If I would have wanted to, I could have joined politics much earlier (giving example of Kiran Walia, Congress MLA and the Health Minister in the last government, joined politics in 1987 who was also a member of DUTA). I was initially sceptical of contesting elections because of the murky politics. I can’t do the things that elected members from BJP and Congress do. I joined AAP because they are honest and I was impressed by their manifesto. I fought the elections with the resources provided by the party.

4. What is your take on the Four Year Undergraduate Program (FYUP)? How do you wish to take this issue up as an MLA?

We are fully against FYUP. It is indirectly opening ways for foreign universities and inviting them. This will lead to privatisation of education whereas education needs to be responsibility and priority of the government in a developing country like ours. Foundation courses in FYUP are a mix of all subjects and students from different streams are forced to study various different subjects when they have opted for specialised subjects. I will go to any extent to pressurize the centre to roll-back FYUP. Before the elections, I met the President, the Chief Minister of Delhi and the HRD Minister asking them to roll-back FYUP.

5. In your last press conference, you termed FYUP as ‘anti dalit and anti poor’. What makes FYUP ‘anti dalit and anti poor’?

FYUP imposes burden of an extra year on the students that approximately translates into extra 2 Lakhs accounting for everything for staying 1 year in Delhi. Poor students coming from faraway areas can barely manage to study for 3 year and now an additional year has been imposed on them. Dalit students will be forced to leave mid-way between the courses. FYUP is a conspiracy to admit students only from the rich families.

6. What is your take on the Vice- Chancellor and the reforms introduced by him in the University?

The VC is pro-Congress and the Congress government and the Human Resource Development (HRD) ministry are completely listening to and following him. The last state government and the HRD ministry supported FYUP under the name of autonomy.

7.       How do you plan to continue your association with DUTA, now that you are an MLA?

Technically, there is no problem in serving as DUTA secretary as it functions as a trade union. Besides, I have been attending various events organised by DUTA even after getting elected as an MLA. I plan to continue my work in the University and with DUTA.

With inputs from Shaily Sharma | Image Credit: Abhinav Arora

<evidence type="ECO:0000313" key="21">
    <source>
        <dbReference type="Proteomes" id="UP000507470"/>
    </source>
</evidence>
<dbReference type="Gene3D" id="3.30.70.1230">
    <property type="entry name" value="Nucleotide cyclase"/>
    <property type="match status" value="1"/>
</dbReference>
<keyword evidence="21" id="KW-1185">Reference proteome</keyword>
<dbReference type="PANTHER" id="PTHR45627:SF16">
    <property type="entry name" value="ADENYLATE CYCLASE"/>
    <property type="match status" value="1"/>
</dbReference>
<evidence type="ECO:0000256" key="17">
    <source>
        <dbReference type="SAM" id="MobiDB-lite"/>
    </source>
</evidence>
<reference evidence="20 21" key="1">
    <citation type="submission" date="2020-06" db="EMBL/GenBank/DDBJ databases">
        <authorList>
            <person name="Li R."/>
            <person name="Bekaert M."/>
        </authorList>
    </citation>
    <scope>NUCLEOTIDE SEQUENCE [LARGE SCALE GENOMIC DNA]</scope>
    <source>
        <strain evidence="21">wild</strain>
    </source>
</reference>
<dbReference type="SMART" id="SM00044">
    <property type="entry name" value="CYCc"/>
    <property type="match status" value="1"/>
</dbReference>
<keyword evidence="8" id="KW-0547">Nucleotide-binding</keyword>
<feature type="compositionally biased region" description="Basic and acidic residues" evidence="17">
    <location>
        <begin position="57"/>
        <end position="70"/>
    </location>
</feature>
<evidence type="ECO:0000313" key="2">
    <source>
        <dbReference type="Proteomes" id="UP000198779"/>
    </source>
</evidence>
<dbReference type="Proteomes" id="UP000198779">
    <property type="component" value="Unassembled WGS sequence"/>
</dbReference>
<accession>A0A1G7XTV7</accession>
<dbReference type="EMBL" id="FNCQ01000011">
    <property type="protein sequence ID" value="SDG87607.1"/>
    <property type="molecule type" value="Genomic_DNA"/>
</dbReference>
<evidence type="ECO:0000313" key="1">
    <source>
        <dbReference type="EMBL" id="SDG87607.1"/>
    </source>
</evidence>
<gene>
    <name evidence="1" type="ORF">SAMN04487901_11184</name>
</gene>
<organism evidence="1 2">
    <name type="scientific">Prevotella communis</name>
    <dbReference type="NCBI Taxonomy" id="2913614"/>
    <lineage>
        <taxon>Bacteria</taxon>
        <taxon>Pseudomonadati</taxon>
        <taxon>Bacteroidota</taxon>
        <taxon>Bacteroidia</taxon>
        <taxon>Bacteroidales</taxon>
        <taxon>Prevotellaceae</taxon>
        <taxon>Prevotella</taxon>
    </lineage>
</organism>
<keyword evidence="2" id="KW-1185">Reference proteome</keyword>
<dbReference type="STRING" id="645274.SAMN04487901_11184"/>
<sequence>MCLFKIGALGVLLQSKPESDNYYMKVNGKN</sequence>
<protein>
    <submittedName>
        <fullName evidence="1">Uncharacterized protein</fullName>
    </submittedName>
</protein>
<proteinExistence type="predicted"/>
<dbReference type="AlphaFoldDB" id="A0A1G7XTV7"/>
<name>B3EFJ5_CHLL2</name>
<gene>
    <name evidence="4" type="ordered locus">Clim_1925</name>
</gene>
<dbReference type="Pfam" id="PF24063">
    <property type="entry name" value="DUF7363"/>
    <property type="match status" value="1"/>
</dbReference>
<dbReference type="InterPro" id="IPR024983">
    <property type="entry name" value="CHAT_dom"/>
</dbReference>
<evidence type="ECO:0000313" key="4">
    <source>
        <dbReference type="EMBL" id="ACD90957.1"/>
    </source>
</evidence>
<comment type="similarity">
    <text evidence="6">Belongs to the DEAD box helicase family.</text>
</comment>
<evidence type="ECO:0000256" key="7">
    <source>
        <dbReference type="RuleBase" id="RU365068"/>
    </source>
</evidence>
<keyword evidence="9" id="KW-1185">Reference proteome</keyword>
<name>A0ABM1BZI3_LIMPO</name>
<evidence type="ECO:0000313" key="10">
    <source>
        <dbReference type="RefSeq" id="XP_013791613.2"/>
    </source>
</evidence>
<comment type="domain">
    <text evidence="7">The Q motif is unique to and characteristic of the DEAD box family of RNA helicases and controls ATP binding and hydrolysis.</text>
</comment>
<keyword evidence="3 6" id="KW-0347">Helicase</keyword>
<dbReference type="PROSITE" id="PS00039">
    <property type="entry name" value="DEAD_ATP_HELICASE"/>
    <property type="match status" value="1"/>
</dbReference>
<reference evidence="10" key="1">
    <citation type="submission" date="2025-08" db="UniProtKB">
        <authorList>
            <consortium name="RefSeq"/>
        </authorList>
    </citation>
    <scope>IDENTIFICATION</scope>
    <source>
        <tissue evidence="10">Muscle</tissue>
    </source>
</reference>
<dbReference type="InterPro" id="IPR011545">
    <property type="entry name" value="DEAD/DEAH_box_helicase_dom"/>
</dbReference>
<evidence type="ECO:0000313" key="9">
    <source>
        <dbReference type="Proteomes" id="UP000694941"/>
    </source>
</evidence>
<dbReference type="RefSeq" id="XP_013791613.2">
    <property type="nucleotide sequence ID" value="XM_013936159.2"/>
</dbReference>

Recently, we interviewed the Secretary of Delhi University Teachers’ Association (DUTA) about the organisation, its views on the FYUP, the issue of ad hoc professors in the university, the Vice Chancellor’s Office and a lot more. Here is the entire interview for our audience to listen and to read. [soundcloud url=”http://api.soundcloud.com/tracks/103948776″ params=”” width=” 100%” height=”166″ iframe=”true” auto_play=”true” /] DUB : Mr Siddiqui, to start off, can you tell us a little about DUTA as an organization – what are its main goals and principles? DUTA: The Objectives of DUTA are to ensure smooth academic functioning in the university and academic growth and to ensure security in the service conditions of teachers alongside maintaining academic standards of the university. DUB: While so many teachers, students even administrative staff have been protesting against FYUP, the programme is still coming in with the start of the new semester. Where does DUTA stand on the programme? What were the main reasons for DUTA to protest against the FYUP in the first place and what do you think can go wrong now that it is being implemented? DUTA: Actually, any institution of higher education, we have to understand, it is neither a mill nor a corporate office, and here the environment is entirely different, and whatever is done in the university is done with the active participation and cooperation of teachers, authorities, students and karamcharis. Unfortunately, off late what has been happening is that this culture of the university which has been obtained with great care and devotion has been given a go by and things are moving in a highly partisan, non participatory and dictatorial fashion. There are university bodies, so many agencies and levels of decision making like the departments, the faculties, the academic council, the executive council, the general body of concerned teachers of a particular department. But in the process of decision making, the participation of all these bodies and the teachers who are the people who teach when there are changed courses are not being consulted in a way they ought to be consulted. That is the problem. And therefore the courses are coming in a half baked and haphazard manner, in a manner that the goodness and the propriety of these courses is not ensured. DUB: So as an organisation, DUTA is against the FYUP completely? DUTA : Let us not say we are against something which we do not know, something about which there has been no participative consultation and discussion. How can we say we are against it? We are saying, whatever changes you bring, bring them in a democratic manner with the due processes of law. But that is not happening. And the various agencies are being taken for a ride. DUB: How is the new system is going to affect the students? DUTA: I feel the educational standard of Delhi University is being made a mockery of. I am not against reform, reforms are welcome, and nothing is as important as change. But change in what manner, I decide something and impose it upon you, and you are people directly concerned, and say we are not seeking your opinion, you have to study this and teach this from this year. From where are the courses coming? DUB: What about teacher workload and the student teacher ratio – how is that going to be affected by the FYUP? DUTA: Claims and counter claims are being bended out, where they say workload is going to increase, the workload is getting reduced, and where there is a fear that the workload is going to reduce, it remains the same. Under identical circumstances, in different colleges, the workload is getting upside down. DUB: But the student teacher ratio sir, is obviously going to increase with so many students studying the foundation courses, right. So how do you think that’s going to affect the student teacher ratio and the workload, because if you’re teaching 70 students instead of 50, its obviously going to make a difference. DUTA: That makes a difference in the quality of teaching also. When I was a student in the University, there used to be 12 or 16 students admitted. Now we teach a batch of 40. Last year, there were 70 in honours. And this time, we may face an honours class of 150. What kind of honours or distinction will they be getting? They will be studying the same course. And so many courses are the level of school. DUB: Coming from there, why do you think no new appointments were made to teach the new courses under FYUP? What is DUTA doing about the shortage of teachers in the university right now? DUTA: There has been an acute shortage of teachers for the past 4 years and about 4000 teachers have been teaching in adhoc and guest positions. And it is a mystery, officially speaking, if you ask me, as to why the appointments are not being made. I am incidentally the general secretary of Federation of Central University Teachers Association, what you call FECUTA, so in that capacity I took a delegation and met the UGC chairman more than once and we wanted to know why the appointments are not being made – whether there a confidential instruction from UGC for not making appointments as DU has been dilly dallying the matter. Then the UGC Chairman said very categorically that there is no delay from our side – infact, there is nothing confidential, infact, on the other hand we want the process of appointments to be expedited and to that effect, at our behest, the UGC wrote to the University officials, but they something, and DU says something and then Delhi University says that as soon as the latest service conditions are finalized, the appointments will start, and the UGC says that there is no bar from our side. And there have been announcements atleast three four times in the press that shortly or sooner than late, appointments will begin. DUB: What is the composition of teachers in the university as of now? How many teachers are we short of? DUTA: At this moment, there is a strength of 9000 teachers in colleges and departments, out of which, about 4000 are temporary and adhoc and guest position and on contact basis. Moreover, there are about 4000 vacancies. DUB: What are the major differences in ad hoc and permanent appointments as far as work load and facilities are concerned? DUTA: In working conditions, there is no difference. But the nature of appointment is different. The permanent appointment is made through a properly constituted selection committee, and that is regular. Then you cannot be pushed out. And an ad hoc appointment is for 4 months technically. Then you can renew your appointment every 4 months. DUB: Tell us about the DUTA’s recent protests about the victimisation of ad hoc teachers? What exactly were you demanding? DUTA: We are demanding, very specifically, the filling up of these 4000 vacancies. DUB: By adhoc professors who have already been teaching? DUTA: Number one, actually, we cannot officially say that as that would be disregarding the judgment of the Permanent Selection Committee. So I would say, fill up these 4000 vacant positions with permanent positions and do away with adhocism. DUB: So you think there should be no ad hoc teachers all together? DUTA: Adhoc appointments are meant only for a very brief period, until you find a regular solution. But then you institutionalise the adhocism. You have made adhocism a permanent phenomenon, how can the university function? DUB: A lot has been said and written about the present Vice Chancellor. What is the DUTA’s stand on him? DUTA: This present VC unfortunately has not been functioning as a head of an institution of higher learning ought to function. DUB: How should a head function and how is he not fitting into that criteria? DUTA: Because an academic institution of higher learning is very different from a corporate office, a company or a mill. Because here you get an atmosphere where the university functions with the cooperation of the teachers, students and karamcharis. Unfortunately, here the environment has undergone a total change. And now the present VC, if you allow me to say this, has been functioning as the CEO of a company, issuing orders on his behalf, shooting letters through is assistant registrar, even though the assistant registrar has no authority to do so. . They are also very poor at drafting – they don’t know the protocol or propriety. DUB: While a substantial number of teachers, students and administrative staff have been protesting the VC’s major reforms and policies in the University, most of these have been implemented regardless of protests, dharnas, demonstrations, even the hunger strikes for that matter. Doesn’t that send across a message about the helplessness of organizations like yours? What are you doing to change that and make the VC’s office take DUTA more seriously? DUTA: It is being implemented but it is being imposed. But I think this is an interim period, and sooner than later, there will be some kind of reaction. The election of the next DUTA have been announced in August and now any major action programme will come in after the election of the next DUTA. But there is simmering discontent at all levels. Look, we cannot take law into our hands. We are law abiding people, we can protest, persuade, try to engage in persuasion and negotiation. We have undertaken various action programmes. DUB: So you think that someday, something as powerful as the VC’s office, will have to take into heed your demands? DUTA: Yes, very soon. These are not demands like those of mill workers. DUTA is a growing and evolving teacher movement, not a trade union screaming inquilaab zindabad. Because we take care of the health of the academics and we are worried and hurt that the academics is dying in the University. DUB: Finally, with a new batch of students coming in and a whole new system of education being brought about, what advice would you give both students and teachers to deal with these major changes? DUTA: The new students are coming in with their fingers crossed as they coming into the unknown. They are students and they are young and I know that with their dedication and hardwork, they will tide over any crisis. This is a period of crisis. When the semester system came, the students were made victims. And so many of them suffered. But the youngsters have to rise to the challenge, and have to work with determination, whatever the courses are. DUB: Any message for the teachers? DUTA: Teachers will teach whatever the new courses are. But they are feeling hurt, because their very eyes, the courses and their quality are being curtailed and stifled. But we know that the standard of education is being destroyed. You are flirting with the courses and making a mockery of them. We have seen a different kind of university. DUB: So you say bring back the university that it was? DUTA: Yes, we want the academic status and dignity of academic functioning must be restored, which is being crippled.]]>